It’s a bird. It’s a plane. It’s a comic book convention in a library.

The Silver Spring library hosts the first “MoComCon”—the Montgomery Comic Con—Saturday afternoon, providing children, teens and adults with an event to celebrate comic books and graphic novels, said Mary Ellen Icaza, public services administrator for community engagement and learning for Montgomery County Public Libraries.

And in a “Holy cross promotion, Batman!” moment, Icaza added: “It’s also a day to let people know what’s available to them with a Montgomery County library card.”

The convention will be held from noon to 4 p.m. at the library at 900 Wayne Ave. Doors open for registration at 11 a.m.

The library system has been considering organizing a comic con for almost a year, after hearing about other libraries putting on similar conventions in other parts of the country, Icaza said.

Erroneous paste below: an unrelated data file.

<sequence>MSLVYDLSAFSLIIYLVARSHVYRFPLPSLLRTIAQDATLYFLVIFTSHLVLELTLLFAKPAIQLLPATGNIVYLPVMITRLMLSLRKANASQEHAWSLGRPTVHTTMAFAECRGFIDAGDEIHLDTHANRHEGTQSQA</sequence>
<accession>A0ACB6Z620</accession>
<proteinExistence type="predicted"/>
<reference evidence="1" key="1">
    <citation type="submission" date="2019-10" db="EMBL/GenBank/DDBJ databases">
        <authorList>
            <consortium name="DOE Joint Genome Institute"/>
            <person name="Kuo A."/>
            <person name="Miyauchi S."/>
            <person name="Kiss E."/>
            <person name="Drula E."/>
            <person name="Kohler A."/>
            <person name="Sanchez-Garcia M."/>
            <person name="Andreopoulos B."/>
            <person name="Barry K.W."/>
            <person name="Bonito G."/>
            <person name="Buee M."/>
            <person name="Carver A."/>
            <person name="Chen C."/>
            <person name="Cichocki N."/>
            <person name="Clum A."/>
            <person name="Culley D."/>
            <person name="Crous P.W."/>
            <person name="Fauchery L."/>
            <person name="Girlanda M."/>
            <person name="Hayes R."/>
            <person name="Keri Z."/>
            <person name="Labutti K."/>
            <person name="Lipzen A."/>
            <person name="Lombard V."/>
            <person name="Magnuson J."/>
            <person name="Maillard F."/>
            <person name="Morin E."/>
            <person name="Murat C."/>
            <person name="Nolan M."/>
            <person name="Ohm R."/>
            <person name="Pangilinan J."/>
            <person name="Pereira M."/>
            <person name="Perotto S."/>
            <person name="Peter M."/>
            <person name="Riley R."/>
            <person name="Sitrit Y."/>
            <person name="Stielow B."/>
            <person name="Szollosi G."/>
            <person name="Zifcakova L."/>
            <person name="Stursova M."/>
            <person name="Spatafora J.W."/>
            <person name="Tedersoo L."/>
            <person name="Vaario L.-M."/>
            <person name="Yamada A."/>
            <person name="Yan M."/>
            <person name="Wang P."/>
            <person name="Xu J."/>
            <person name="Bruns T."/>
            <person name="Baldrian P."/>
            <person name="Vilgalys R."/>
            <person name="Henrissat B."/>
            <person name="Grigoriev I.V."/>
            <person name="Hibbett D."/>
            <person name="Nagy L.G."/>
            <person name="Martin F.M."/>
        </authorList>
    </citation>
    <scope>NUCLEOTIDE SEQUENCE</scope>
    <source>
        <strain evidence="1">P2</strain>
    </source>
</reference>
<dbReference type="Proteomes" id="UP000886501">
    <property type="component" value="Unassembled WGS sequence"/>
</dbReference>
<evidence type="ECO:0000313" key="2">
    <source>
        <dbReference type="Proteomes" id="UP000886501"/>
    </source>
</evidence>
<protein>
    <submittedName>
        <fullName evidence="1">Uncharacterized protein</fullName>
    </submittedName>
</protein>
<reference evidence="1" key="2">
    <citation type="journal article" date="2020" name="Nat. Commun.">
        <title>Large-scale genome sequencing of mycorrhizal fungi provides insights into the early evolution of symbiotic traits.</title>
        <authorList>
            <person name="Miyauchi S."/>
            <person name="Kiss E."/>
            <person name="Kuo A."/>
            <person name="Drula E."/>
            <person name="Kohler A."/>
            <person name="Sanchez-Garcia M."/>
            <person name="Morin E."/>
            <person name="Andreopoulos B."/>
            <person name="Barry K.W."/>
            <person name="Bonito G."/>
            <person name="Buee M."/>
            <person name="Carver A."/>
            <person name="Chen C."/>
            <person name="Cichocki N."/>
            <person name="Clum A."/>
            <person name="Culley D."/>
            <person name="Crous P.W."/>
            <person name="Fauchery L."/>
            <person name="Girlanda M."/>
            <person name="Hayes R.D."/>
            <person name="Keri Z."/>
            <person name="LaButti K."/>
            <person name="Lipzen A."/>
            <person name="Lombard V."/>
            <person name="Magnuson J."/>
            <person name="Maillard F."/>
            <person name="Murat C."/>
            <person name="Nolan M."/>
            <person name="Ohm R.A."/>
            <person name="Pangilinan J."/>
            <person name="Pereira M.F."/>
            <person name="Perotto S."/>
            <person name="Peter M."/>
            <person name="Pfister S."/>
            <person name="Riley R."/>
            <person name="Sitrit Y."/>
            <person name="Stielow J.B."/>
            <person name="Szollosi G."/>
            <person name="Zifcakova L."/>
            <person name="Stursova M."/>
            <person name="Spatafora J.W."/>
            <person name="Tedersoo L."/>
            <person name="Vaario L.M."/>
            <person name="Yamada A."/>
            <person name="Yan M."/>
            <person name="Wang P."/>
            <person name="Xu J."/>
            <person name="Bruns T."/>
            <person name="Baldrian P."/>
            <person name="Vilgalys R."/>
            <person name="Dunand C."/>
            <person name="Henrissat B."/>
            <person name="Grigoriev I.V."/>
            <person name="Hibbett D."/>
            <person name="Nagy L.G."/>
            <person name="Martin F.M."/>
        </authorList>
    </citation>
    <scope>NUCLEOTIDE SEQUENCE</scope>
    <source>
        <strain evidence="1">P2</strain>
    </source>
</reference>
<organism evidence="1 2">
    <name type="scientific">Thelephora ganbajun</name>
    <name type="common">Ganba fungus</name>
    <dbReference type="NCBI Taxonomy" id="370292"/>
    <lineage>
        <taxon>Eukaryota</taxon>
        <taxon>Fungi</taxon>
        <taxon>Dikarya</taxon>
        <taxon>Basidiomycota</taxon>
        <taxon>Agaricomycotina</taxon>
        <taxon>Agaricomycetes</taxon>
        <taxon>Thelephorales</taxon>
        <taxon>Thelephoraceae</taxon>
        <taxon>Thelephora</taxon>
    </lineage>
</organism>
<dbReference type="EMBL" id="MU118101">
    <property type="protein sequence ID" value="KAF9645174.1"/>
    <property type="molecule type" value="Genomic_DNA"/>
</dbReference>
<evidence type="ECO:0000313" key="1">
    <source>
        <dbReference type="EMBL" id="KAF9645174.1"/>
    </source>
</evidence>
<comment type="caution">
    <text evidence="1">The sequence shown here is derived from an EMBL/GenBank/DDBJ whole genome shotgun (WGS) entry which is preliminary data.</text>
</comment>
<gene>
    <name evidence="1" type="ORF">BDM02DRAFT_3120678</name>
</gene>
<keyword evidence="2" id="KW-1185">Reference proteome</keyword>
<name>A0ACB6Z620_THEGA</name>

“It’s a great way for us to show off our resources, our collection and our programs to the community,” she said.

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Like other comic conventions, the event will offer a series of panel discussions on topics including diversity in comics and graphic novels, gaming and society, writing science fiction and fantasy, and getting published.

Kids and teens will have places to draw. A comic artist will critique the comics from teens and adults.

Participants also are invited to “cosplay,” in which they dress up in character. A contest will offer prizes for children, teens, and adults.

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MoComCon will include exhibits, including publishers who will be providing information on where comic aficionados can purchase their items, whether online or in neighborhood shops, said Lennea Bower, the libraries’ virtual services manager.

And unlike other comic cons, no one can show up armed, even if the weapons are fake. That means no Wonder Woman lassos of truth, no Star Wars blasters and no Batman batarangs, Icaza said.

Montgomery County police suggested the no-weapons policy, keeping community safety in mind, she said.

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How many people are expected? Icaza and Bower weren’t sure.

“It’s the first time we’re doing an event of this kind,” Icaza said. “We’re hopeful we’ll attract a good-sized audience, but we have no idea what to expect.”

 

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